Friday, 25 June 2010

Nigeria: Why are we leading the Sickle Cell Disease tables?

A worrisome statistic
I am saddened to read that Nigeria ranks highest in the incidence of sickle cell disease [1] according to its Health Minister.
This is unfortunate because whilst procreation in a general sense predicates from social compatibility in terms of love and the emotional baggage it carries, there is a medical imperative for prospective Sub-Saharan African and African descent couples to ascertain their suitability for bearing children who are not prone to the disease.
It has been a standard part of our biology lessons that carriers of the sickle cell disease [2] gene have the possibility of bearing a child in four with the full-blown disease.
Between faith and daring-do
It is irresponsible for such parents to play Russian Roulette with a life on the uncertainty of what the child might turn out to be and it is faith completely misplaced regardless of religious conviction to hope that a child might not have the disease when it is clear that both parents are carriers.
The true test of faith and belief must be that either parent who had been a carrier had received the miracle of healing with the medical certification of that cure before engaging in the act of procreation.
It cannot be justified that because the parents have never suffered the ravages of sickle-cell anaemia their love, their faith and their hopes can be sufficient to assuage the almost certain very low quality of life of pain, of sickness, of disease and revolving hospital doors that the child will be subjected to.
There might however be aspects of ignorant, illiterate, rural and undeveloped communities that might not be too conversant with the genesis of sickle cell disease, but even they should be a minority in the year 2010.
A commanding responsibility
The excuse the children are God’s gift does not wash in this matter, a responsibility is demanded of us to ensure that we do not bring children into avoidable suffering especially that which comes with the knowledge that both parents are carriers of the sickle-cell anaemia gene.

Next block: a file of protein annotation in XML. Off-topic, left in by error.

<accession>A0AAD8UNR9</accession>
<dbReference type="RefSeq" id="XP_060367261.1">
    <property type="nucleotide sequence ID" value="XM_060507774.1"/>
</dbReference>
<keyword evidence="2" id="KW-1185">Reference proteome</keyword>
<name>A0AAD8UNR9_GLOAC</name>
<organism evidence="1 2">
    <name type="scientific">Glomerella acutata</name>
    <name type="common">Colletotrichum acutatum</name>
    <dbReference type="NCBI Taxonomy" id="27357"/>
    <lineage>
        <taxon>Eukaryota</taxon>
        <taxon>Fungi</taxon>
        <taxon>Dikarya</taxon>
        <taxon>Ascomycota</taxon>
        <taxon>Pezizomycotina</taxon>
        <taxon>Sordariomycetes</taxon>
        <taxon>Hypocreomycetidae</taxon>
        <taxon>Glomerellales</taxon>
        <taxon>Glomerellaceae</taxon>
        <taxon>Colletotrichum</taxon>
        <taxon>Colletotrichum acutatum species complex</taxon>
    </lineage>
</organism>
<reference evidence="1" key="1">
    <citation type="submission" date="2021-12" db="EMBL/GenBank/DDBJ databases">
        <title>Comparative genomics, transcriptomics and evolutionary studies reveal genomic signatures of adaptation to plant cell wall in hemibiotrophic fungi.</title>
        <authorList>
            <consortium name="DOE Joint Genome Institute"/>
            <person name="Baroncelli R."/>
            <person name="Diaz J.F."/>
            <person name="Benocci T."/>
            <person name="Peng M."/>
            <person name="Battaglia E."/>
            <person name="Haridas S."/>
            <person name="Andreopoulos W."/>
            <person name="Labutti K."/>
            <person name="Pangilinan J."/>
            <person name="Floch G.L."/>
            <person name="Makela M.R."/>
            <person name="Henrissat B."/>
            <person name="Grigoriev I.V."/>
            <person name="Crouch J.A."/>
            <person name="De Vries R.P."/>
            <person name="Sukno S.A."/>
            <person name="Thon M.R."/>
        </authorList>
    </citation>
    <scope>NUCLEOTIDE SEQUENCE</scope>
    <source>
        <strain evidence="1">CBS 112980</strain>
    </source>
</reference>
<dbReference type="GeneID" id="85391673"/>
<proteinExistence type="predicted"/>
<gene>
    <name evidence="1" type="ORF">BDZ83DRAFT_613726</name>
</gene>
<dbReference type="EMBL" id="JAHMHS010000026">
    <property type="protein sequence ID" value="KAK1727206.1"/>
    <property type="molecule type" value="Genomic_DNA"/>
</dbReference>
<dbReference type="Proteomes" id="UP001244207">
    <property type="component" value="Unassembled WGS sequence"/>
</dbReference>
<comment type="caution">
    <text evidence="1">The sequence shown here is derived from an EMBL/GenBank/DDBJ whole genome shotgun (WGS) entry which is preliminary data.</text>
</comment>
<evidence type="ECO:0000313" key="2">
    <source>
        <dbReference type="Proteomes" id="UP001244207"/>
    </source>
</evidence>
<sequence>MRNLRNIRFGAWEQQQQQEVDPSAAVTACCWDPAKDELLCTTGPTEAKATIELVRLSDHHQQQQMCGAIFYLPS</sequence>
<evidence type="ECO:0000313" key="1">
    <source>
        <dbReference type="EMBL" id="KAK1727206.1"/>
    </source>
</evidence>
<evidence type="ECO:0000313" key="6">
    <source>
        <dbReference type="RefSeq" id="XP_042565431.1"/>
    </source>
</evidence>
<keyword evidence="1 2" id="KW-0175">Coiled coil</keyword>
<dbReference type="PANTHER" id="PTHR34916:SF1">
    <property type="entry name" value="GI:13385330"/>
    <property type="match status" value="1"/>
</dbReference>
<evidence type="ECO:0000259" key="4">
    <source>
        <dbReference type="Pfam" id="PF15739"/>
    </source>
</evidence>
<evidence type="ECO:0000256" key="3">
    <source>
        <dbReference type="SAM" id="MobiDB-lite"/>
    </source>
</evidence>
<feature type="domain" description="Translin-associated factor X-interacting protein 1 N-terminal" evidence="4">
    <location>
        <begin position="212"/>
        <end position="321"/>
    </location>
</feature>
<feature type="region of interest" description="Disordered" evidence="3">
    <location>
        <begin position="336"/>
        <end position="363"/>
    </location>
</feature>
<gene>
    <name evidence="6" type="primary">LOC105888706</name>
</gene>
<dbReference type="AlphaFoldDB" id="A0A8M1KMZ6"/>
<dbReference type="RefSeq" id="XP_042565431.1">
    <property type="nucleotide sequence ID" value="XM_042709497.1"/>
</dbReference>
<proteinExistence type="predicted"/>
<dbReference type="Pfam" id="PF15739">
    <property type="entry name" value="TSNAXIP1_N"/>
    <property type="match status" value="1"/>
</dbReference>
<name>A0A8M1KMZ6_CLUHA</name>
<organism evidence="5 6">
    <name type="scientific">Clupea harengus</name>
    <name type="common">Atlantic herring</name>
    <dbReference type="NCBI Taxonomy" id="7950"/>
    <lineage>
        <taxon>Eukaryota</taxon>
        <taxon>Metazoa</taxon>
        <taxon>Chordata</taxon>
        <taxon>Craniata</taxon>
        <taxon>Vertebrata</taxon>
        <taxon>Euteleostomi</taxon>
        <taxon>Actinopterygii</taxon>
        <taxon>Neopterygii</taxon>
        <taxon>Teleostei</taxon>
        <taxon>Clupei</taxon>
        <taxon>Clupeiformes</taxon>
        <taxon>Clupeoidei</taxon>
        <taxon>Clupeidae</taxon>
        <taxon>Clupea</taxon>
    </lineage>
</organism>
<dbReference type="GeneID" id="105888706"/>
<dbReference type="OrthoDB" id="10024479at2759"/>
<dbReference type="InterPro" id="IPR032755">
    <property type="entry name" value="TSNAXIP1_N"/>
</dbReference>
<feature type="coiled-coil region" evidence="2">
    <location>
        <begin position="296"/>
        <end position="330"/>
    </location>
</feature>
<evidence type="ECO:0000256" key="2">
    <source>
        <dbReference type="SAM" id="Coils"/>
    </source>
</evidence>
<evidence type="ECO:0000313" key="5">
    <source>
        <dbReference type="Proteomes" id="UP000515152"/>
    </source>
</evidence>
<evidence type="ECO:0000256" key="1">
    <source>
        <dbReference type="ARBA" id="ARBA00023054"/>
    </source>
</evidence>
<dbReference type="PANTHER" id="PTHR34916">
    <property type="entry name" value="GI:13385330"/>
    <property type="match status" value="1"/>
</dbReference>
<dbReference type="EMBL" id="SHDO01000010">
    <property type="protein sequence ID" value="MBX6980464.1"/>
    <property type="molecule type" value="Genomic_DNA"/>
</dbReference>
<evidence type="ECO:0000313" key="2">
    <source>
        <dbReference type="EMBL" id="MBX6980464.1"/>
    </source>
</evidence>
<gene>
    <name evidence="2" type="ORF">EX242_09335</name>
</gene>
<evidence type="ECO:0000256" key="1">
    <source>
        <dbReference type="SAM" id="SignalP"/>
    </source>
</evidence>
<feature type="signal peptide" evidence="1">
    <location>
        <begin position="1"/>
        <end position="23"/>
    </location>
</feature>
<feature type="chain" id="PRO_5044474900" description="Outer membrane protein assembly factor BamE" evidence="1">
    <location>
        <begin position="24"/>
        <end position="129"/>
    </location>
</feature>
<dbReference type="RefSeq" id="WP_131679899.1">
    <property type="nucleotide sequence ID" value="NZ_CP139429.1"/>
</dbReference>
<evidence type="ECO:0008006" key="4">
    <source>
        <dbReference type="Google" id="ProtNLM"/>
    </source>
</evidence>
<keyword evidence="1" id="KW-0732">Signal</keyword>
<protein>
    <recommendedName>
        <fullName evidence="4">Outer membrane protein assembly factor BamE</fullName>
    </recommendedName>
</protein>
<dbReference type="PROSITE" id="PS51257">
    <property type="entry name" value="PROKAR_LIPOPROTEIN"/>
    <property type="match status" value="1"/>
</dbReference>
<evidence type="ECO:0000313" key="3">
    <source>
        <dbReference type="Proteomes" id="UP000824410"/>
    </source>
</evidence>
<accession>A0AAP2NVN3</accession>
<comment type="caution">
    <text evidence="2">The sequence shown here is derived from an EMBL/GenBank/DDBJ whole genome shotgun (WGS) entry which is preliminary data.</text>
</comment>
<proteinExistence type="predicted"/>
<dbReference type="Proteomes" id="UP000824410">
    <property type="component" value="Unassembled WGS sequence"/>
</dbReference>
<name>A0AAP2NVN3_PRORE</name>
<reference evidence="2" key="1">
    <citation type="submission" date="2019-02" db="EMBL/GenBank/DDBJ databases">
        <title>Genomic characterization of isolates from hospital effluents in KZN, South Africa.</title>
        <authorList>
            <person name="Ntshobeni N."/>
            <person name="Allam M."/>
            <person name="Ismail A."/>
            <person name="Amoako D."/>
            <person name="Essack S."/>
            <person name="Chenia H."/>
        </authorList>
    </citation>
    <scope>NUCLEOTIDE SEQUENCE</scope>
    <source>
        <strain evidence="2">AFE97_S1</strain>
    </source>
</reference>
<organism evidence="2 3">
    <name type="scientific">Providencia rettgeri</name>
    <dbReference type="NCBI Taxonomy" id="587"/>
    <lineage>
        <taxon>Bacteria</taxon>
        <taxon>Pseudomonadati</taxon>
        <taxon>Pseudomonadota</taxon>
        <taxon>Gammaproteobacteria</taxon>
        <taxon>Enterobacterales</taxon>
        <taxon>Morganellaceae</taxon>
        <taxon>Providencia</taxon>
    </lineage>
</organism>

As a child, I watched the 3 boys from the same family suffer from the disease, the eldest of them died at the age of 12. My mother recommended the use of the prickly ash bark [3] (orin ata) chewing stick which was supposed to have some palliative effects on sufferers but we were all affected by this condition because of the close friends impacted.
That was over 35 years ago, in 2010, there is just no reason why we should have such a high rate of sufferers born which goes on to reflect in high child mortality rates.
Misguided superstitions
The sway of the superstitious and the unintelligent application of the spiritual leaves many thinking child mortality is related to re-birthing cycles of abiku [4], ogbanje [5], witchcraft and other mythical or supernatural phenomenon when all that is required is a simple blood test and an intelligent decision not to copulate to procreate rather than wishing, hoping and praying in vain for what we have been given the intellect to decide for ourselves.
We really can save ourselves all the hassle and not bear children with the throw of the die of chance, if some medical procedure is developed to ensure the child does not take on the genetic trait, that would be fine but for the yet unborn, if you love her but you are both carriers, get the snip and get the cap – if you really want children, then, you true love might just be a wish while you seek another who would not leave you in danger of giving your child an avoidable life-long legacy with the possibility of the child pre-deceasing you.
Now, for those already born, one can only hope for greater medical discoveries that ameliorate the situation or even offer the possibility of a cure. God be with you, it was not a lot you chose but I do hope that your lives are as significant in the love, the hope, the faith and the achievements you can bring to bear in your families and communities in the midst of your sufferings.
Sources

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